Obesity and responsibility: Is it time to rethink agency?
A. Grannell; F. Fallon; W. Al-Najim; C. le Roux
Year of publication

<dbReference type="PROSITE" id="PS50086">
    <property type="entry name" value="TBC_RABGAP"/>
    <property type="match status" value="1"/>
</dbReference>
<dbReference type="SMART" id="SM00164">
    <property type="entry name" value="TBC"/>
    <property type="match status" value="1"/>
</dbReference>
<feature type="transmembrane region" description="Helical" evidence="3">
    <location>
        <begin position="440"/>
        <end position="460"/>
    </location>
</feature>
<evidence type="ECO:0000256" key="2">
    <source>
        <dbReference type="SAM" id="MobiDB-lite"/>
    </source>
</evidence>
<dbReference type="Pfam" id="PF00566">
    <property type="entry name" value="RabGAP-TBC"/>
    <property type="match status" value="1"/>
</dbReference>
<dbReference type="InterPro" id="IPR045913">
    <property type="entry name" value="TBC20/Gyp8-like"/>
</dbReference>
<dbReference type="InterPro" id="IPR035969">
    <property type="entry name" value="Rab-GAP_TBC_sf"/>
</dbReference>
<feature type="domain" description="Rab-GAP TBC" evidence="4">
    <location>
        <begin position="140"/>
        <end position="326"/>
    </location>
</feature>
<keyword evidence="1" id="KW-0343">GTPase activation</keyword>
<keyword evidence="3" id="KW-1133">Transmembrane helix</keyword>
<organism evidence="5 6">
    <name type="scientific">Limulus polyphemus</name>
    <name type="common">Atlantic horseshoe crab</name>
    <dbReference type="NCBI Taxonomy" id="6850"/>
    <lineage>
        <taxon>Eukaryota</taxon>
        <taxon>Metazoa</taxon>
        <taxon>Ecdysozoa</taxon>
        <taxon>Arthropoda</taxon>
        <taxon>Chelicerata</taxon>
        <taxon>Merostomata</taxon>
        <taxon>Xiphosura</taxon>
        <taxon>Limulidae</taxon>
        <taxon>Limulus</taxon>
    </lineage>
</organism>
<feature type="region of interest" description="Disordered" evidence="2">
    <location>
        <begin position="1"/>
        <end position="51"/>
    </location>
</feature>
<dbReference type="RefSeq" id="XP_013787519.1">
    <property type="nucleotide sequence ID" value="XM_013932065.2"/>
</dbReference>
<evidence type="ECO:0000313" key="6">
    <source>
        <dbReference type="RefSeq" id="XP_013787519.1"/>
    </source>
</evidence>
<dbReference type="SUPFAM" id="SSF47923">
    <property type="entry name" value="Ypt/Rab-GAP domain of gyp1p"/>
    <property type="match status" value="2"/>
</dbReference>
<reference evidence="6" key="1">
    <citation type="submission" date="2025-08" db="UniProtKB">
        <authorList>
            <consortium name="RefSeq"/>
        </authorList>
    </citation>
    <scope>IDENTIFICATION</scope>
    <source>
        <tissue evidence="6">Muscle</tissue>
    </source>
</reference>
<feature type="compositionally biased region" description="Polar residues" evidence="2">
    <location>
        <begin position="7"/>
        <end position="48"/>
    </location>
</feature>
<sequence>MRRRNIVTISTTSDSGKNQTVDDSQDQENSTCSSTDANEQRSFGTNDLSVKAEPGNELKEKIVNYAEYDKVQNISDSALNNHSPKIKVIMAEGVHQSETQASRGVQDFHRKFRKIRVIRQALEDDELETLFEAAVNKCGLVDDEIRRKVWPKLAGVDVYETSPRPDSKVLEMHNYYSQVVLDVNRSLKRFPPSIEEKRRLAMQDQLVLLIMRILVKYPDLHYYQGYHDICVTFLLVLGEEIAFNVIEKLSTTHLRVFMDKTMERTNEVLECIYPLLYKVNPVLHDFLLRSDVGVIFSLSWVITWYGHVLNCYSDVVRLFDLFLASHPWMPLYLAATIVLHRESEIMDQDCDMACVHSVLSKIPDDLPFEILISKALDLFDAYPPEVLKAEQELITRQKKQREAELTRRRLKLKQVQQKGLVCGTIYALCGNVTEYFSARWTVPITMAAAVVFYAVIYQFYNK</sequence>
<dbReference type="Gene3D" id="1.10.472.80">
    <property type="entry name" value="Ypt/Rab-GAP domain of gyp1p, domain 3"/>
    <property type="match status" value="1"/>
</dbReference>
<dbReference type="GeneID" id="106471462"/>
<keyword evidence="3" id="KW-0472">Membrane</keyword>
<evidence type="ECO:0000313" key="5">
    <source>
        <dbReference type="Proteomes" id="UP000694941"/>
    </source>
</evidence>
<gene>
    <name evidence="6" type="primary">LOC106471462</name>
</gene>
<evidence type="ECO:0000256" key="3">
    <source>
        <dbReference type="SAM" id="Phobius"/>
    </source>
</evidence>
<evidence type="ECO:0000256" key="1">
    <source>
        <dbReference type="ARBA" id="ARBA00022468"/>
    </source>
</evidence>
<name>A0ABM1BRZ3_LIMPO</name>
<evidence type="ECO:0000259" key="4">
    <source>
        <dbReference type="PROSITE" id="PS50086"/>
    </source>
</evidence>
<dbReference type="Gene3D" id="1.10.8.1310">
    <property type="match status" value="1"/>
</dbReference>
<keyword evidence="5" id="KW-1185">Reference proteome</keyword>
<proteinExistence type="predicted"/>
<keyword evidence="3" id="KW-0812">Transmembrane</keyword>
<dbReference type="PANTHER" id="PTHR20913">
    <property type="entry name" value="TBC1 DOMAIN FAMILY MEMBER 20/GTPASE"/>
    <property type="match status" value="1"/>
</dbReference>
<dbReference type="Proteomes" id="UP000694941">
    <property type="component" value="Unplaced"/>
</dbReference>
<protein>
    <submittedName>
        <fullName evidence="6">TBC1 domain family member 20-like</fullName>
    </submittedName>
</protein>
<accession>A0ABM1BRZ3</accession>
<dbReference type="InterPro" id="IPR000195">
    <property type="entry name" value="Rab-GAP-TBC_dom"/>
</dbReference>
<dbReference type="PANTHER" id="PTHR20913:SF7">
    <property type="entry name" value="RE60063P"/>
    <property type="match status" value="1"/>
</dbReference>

Despite obesity declared a disease, there still exists considerable weight stigma in both popular culture and health care, which negatively impacts policy making regarding prevention and treatment. While viewed as a choice or a failure of willpower by many, evidence exists to challenge the argument that both weight gain and failure to achieve weight loss maintenance are the individuals' fault due to personal failure or lack of responsibility. In this article, we draw upon literature from obesity treatment, neuroscience, philosophy of mind, and weight stigma to challenge the commonly held beliefs that individuals are free to choose how much they can weigh, and achievement of long-term weight loss maintenance is completely subject to conscious choice. In reality, the regulation of hunger, satiety, energy balance, and body weight takes place in subcortical regions of the brain. Thus, hunger and satiety signals are generated in regions of the brain, which are not associated with conscious experience. This points towards biological determinism of weight and challenges ideas of willpower and resultant moralization regarding body weight regulation. In this article, we will thus argue that in the context of dysregulation of hunger and satiety contributing to the obesity epidemic, a wider discourse related to personal responsibility and the stigma of obesity is needed to enhance understanding, prevention, and treatment of this complex disease. Obesity is a chronic disease requiring personalized treatment. Lifestyle interventions alone may not be enough to achieve medically significant and sustained weight loss for many individuals with obesity. By understanding that obesity is not due to a lack of motivation or willpower, the availability and utilization of additional treatments or combination of treatments such as lifestyle, pharmacotherapy, and surgery are likely to improve the quality of life for many suffering with this disease.